Perhaps the most harmful aspect of modern schooling is this focus on a child's deficits. It is a lens that distorts the child in the eyes of not only themselves, but all the most important adults in their lives, as their teachers and parents, out of fear, continuously focus on what's wrong with a child rather than finding what's right and magnifying that.

What we focus on grows, and what grows out of deficit will, by definition be disappointing and puny. But when we tend the soil of what is best about a child, or anyone for that matter, that's when we will release them to achieve their highest potential, which is, in the end, the purpose of education.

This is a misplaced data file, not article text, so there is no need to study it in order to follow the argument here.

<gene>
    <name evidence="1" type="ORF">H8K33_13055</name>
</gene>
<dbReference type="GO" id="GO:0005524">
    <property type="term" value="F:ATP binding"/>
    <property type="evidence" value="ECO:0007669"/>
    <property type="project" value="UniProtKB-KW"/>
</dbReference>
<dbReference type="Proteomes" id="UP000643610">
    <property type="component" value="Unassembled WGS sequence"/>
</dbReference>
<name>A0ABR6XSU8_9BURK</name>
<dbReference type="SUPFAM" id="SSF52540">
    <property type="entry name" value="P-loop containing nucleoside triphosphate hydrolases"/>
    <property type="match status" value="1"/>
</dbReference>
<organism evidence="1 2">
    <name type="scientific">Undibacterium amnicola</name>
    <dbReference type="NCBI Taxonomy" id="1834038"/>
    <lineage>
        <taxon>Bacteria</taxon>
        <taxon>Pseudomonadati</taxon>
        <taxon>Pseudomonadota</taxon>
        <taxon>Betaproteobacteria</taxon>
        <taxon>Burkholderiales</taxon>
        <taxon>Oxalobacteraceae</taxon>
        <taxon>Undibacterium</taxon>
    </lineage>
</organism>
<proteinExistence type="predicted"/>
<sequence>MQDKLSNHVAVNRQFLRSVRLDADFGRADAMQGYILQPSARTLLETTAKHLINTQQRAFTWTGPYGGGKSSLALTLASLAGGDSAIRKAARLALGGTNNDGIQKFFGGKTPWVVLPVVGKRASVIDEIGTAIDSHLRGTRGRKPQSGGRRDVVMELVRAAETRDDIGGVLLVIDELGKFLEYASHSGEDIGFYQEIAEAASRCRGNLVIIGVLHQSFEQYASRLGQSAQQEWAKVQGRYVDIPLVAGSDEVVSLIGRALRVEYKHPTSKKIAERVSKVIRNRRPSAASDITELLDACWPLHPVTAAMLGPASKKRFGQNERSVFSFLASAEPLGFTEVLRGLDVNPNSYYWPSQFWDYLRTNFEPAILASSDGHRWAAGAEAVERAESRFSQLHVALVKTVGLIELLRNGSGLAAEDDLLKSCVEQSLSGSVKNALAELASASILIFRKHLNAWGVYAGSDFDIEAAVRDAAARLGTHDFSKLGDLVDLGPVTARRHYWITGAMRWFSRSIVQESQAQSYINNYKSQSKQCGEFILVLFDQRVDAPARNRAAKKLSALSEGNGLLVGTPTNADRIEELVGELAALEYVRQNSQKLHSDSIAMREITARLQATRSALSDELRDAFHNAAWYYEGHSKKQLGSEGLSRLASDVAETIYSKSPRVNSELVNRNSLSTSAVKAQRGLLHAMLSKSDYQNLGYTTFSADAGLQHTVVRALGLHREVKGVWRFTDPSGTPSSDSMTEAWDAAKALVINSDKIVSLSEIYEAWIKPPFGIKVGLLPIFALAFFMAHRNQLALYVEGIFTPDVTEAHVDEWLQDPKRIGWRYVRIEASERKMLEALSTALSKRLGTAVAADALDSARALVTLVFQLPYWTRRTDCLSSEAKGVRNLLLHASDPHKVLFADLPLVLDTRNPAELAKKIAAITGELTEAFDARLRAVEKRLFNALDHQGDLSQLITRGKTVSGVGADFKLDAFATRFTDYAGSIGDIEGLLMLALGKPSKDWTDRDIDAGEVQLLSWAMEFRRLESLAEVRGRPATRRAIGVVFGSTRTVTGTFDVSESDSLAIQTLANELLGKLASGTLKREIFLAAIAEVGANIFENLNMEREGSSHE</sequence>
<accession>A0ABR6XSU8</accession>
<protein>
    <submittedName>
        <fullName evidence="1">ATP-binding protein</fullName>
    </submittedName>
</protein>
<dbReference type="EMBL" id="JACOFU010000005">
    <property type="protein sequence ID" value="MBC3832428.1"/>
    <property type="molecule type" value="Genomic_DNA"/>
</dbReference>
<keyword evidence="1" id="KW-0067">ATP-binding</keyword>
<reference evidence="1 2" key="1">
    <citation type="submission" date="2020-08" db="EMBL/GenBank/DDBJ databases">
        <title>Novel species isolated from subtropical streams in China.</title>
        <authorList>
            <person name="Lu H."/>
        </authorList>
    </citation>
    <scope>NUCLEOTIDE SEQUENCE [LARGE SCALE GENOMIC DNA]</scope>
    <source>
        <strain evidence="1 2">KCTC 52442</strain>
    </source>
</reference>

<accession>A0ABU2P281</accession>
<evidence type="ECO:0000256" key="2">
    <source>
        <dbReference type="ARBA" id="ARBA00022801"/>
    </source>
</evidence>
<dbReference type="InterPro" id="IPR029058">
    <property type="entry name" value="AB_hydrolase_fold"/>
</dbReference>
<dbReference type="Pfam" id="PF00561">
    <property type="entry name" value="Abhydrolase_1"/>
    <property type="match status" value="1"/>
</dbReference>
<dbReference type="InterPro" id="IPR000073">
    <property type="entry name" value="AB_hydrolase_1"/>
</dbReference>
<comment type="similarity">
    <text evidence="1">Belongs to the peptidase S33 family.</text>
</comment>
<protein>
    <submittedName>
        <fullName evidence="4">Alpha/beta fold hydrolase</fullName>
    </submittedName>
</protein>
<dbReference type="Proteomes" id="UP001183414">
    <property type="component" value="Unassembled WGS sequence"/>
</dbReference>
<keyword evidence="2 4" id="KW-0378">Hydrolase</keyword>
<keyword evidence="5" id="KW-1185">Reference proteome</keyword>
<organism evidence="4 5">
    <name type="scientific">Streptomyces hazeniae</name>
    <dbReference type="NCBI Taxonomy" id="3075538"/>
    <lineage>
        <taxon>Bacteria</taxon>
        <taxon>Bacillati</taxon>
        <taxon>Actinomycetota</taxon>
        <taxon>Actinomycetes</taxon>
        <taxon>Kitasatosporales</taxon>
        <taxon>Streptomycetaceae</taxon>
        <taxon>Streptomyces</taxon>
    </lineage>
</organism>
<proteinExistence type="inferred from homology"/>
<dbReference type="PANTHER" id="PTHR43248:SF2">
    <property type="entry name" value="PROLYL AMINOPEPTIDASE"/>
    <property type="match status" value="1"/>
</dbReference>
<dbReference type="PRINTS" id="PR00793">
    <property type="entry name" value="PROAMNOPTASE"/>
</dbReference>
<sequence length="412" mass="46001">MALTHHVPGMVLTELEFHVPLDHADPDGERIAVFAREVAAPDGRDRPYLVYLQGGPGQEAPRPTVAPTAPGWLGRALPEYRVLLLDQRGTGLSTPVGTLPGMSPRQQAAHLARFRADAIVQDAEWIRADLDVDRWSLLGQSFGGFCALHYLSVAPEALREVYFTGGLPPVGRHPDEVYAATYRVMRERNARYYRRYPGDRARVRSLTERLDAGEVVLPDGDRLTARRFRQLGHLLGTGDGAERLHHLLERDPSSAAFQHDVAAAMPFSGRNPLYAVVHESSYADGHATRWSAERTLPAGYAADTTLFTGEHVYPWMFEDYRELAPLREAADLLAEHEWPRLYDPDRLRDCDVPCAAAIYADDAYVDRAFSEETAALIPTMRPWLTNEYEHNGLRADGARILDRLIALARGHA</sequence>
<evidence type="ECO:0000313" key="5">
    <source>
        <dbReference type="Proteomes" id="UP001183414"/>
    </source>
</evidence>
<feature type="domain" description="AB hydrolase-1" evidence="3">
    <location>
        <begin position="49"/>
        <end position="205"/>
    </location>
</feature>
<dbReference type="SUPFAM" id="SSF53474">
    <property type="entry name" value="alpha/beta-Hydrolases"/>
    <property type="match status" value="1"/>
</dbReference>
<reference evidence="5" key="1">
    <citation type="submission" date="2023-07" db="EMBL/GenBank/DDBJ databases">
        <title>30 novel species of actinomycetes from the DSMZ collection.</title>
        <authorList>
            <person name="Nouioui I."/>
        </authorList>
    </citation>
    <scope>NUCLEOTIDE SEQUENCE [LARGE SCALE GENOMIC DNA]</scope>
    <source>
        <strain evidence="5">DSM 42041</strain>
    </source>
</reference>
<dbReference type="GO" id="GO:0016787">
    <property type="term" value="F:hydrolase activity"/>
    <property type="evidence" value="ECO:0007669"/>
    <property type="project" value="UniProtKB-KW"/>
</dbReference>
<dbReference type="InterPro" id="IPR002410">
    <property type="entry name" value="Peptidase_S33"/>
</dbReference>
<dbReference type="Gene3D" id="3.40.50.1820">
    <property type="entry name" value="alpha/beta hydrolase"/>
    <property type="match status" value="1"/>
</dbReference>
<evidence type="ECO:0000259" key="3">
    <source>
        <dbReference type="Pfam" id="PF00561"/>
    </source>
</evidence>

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To watch my entire interview with Wendy, please join us at Teacher Tom's Play Summit. What if the whole world understood the power of trusting children with the freedom to play, to explore their world, to ask and answer their own questions? What if everyone respected their right to learn in their own way, on their own time? What if we remembered that children must have their childhoods and that means playing, and lots of it? Teacher Tom's Play Summit  is a free, online conference that takes place June 20-25. Click here to get your free pass to all 24 of our incredible sessions with early childhood and parenting experts and thought leaders from around the world. Every one of these people are professionals who have placed children first. You will walk away from this event transformed, informed, challenged, and inspired to create a world that respects children and sets them free to learn and grow. Together we can, as presenter Raffi sings, "Turn this world around!"